Rick Wakeman has told uDiscover why he changed his mind about the Rock and Roll Hall of Fame and will now travel to this year’s ceremony to honour his late Yes colleague Chris Squire. Wakeman will himself be inducted as a member of Yes at the 7 April ceremony in New York.
Ahead of that, in this final part of our interview series with Rick, we reflect on the continuing success of his Piano Portraits album. After entering the UK chart at No. 7, it increased both its sales and its ranking in week two, climbing to No. 6, more than 40 years since the last of Wakeman’s four previous top ten UK albums in his own name, 1976’s No Earthly Connection.
Piano Portraits contains Wakeman’s new instrumental interpretations of tracks he played on in their original versions, such as David Bowie’s ‘Life On Mars’ and ‘Space Oddity’ and Cat Stevens‘ ‘Morning Has Broken’; favourite rock and pop tracks such as ‘Help!’, ‘Stairway To Heaven’ and ‘I’m Not In Love’; classical works by Debussy, Fauré and others; and a new original, ‘Dance Of The Damselflies.’
“It’s really funny, when you’ve got certain tunes that [originally had] lyrics, people automatically think the lyrics in their head,” says Rick of his new instrumental versions. “There was nothing contrive. They all came together the way I felt I wanted to play them.”
After its success on CD, download and streaming, the album will be available from UMC in a highly desirable double vinyl edition from this Friday (3 February).
Wakeman will be inducted into Hall of Fame as a member of the Yes line-up from the era of their 1991 album Union. He originally announced that he would not travel to the event, but has since said he will attend, now that organisers have agreed to a separate recognition of the contribution to the band of their late bassist and co-founder Chris Squire. Chris’ wife Scottie will now accept a special posthumous award on her husband’s behalf.
“I never quite understood how they picked people for the Hall of Fame,” says Wakeman with his trademark candour. “So many bands went in far too late, and there were people in there I’d never heard of. Then so many bands, by the time they got in, key people had passed away. I thought ‘This is wrong,’ and I’ve said it for years.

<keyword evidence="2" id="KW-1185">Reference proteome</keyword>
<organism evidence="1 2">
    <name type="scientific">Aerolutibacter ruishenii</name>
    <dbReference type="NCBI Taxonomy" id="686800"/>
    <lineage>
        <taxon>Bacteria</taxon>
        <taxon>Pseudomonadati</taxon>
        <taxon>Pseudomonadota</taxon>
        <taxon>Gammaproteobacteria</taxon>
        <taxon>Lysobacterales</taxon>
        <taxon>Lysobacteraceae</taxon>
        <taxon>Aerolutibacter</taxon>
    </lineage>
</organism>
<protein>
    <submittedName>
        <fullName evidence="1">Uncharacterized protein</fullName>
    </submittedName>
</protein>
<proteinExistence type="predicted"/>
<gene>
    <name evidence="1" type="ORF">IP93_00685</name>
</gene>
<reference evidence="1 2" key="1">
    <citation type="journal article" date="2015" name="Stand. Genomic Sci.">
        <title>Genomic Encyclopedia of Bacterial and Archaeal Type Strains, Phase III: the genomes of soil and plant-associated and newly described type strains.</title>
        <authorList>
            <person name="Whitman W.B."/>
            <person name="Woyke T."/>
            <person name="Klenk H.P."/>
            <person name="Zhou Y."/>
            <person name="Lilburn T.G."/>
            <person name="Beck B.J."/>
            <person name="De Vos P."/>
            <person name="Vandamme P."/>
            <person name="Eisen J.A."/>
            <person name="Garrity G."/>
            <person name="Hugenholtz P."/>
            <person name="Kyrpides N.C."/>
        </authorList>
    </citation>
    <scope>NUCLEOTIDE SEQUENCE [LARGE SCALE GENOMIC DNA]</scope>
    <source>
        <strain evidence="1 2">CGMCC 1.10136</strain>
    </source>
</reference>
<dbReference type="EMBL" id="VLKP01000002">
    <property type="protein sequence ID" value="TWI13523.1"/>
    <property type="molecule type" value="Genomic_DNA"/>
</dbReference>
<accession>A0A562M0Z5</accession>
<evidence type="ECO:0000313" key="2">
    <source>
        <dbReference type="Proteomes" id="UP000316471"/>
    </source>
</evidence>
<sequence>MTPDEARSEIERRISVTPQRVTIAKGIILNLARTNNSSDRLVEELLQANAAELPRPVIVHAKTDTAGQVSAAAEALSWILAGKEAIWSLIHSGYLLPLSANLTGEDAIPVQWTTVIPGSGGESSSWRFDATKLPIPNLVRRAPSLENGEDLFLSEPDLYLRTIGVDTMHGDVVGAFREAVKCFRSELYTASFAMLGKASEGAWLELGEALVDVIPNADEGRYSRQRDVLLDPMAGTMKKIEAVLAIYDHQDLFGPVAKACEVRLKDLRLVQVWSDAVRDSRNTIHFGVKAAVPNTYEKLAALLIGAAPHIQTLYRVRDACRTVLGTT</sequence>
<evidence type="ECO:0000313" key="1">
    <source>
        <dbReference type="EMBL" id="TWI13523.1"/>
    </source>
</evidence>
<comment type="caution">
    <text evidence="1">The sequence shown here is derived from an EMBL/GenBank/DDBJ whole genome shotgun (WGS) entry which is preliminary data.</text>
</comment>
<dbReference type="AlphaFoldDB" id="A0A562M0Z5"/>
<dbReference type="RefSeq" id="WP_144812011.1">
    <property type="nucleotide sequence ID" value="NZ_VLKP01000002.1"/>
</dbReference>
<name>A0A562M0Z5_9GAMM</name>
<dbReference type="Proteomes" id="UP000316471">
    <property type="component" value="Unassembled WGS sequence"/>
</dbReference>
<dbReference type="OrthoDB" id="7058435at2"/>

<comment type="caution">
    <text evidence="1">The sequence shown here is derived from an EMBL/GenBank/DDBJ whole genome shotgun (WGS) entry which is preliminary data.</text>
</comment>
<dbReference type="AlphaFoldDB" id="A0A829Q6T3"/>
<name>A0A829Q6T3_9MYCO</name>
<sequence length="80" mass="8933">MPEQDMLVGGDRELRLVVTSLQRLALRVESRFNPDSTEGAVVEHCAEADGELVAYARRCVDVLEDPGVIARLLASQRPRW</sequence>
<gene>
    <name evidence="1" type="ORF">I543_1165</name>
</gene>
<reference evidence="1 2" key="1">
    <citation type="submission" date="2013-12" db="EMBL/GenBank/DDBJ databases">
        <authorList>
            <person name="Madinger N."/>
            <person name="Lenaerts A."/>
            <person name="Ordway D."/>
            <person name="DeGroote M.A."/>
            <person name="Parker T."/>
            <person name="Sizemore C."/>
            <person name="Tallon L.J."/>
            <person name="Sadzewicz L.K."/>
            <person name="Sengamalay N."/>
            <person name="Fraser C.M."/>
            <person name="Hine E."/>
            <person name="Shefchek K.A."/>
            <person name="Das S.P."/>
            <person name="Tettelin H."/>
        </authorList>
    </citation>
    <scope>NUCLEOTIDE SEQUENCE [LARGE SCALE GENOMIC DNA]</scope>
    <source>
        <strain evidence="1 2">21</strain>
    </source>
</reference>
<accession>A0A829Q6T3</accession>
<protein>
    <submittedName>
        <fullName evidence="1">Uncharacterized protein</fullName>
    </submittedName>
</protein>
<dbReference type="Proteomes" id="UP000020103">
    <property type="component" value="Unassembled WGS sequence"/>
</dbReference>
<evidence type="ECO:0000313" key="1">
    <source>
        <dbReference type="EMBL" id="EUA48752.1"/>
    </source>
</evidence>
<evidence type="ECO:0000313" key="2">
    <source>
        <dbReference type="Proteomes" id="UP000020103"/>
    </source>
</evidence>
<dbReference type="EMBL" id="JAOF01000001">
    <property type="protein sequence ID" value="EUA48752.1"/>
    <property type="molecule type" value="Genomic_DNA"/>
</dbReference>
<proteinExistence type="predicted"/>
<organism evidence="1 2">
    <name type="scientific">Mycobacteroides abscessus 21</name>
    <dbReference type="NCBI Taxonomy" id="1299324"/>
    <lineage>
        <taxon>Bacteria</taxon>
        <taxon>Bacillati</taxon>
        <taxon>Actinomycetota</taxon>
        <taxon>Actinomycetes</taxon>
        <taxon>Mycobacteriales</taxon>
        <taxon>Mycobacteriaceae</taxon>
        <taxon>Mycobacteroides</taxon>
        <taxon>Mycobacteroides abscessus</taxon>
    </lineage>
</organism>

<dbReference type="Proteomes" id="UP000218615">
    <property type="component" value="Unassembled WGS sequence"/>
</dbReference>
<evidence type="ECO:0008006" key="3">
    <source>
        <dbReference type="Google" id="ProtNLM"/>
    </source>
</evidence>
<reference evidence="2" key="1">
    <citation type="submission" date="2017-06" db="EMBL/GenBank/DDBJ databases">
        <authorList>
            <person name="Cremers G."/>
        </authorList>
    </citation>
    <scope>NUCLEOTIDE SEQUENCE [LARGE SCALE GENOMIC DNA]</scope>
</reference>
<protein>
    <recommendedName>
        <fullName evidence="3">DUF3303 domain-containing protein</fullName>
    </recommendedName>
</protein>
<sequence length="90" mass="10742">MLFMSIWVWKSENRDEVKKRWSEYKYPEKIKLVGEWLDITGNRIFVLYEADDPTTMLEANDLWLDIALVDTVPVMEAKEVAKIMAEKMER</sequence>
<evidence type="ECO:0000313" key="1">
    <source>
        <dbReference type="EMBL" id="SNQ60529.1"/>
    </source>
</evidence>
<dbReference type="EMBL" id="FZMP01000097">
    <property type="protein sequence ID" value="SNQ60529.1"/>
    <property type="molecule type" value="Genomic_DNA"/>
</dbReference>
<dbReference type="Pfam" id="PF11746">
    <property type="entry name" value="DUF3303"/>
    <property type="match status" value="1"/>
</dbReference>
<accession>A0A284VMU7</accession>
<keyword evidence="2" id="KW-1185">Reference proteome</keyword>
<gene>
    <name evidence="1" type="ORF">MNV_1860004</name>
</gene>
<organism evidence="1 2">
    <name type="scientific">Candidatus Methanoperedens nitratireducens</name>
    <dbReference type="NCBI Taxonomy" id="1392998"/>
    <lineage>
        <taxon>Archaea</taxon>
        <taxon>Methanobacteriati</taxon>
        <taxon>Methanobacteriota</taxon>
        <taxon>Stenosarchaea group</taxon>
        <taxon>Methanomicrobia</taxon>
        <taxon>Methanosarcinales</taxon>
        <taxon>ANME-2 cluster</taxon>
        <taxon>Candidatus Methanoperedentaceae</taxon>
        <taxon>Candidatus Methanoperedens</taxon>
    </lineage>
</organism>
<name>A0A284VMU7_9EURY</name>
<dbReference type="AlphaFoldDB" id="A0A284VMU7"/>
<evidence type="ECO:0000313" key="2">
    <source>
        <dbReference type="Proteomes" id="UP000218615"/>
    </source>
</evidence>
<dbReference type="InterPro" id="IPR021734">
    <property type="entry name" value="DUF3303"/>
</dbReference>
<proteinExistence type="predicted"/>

“When Yes got inducted, they said ‘Will you go?’ and I said no, because there’s only two founder members, Chris Squire and Jon Anderson, and Chris has now passed away. So if anybody deserves, after 50 years nearly, to be in there, it’s Chris. Because the band went in so late, he’s not there, and I think it’s wrong.
“To their credit, they came back and said ‘We will do a special induction for Chris, invite his wife along, she’ll be presented with the induction award,’ and I went ‘Ok, that’s fair enough. You do that, I’ll turn up.’”
Wakeman hopes that the decision will lead the Hall of Fame to recognise key members of other leading rock bands in their own right. “One of the things I’m pushing for now is for loads of other musicians who never got inducted [individually], like John Entwistle, Jon Lord…why don’t they have one great big induction ceremony and bring all those people in one? Hopefully this whole thing, certainly for the people who’ve passed away, might just change it for the future.”
Ahead of the induction, Wakeman has solo concerts in Trento and Udine on 8 and 9 February and will resume his extensive touring with Yes colleagues Jon Anderson and Trevor Rabin, in Anderson Rabin Wakeman, with a UK tour beginning on 12 March. That’s followed by shows in Belgium and Holland and a tour of Japan.
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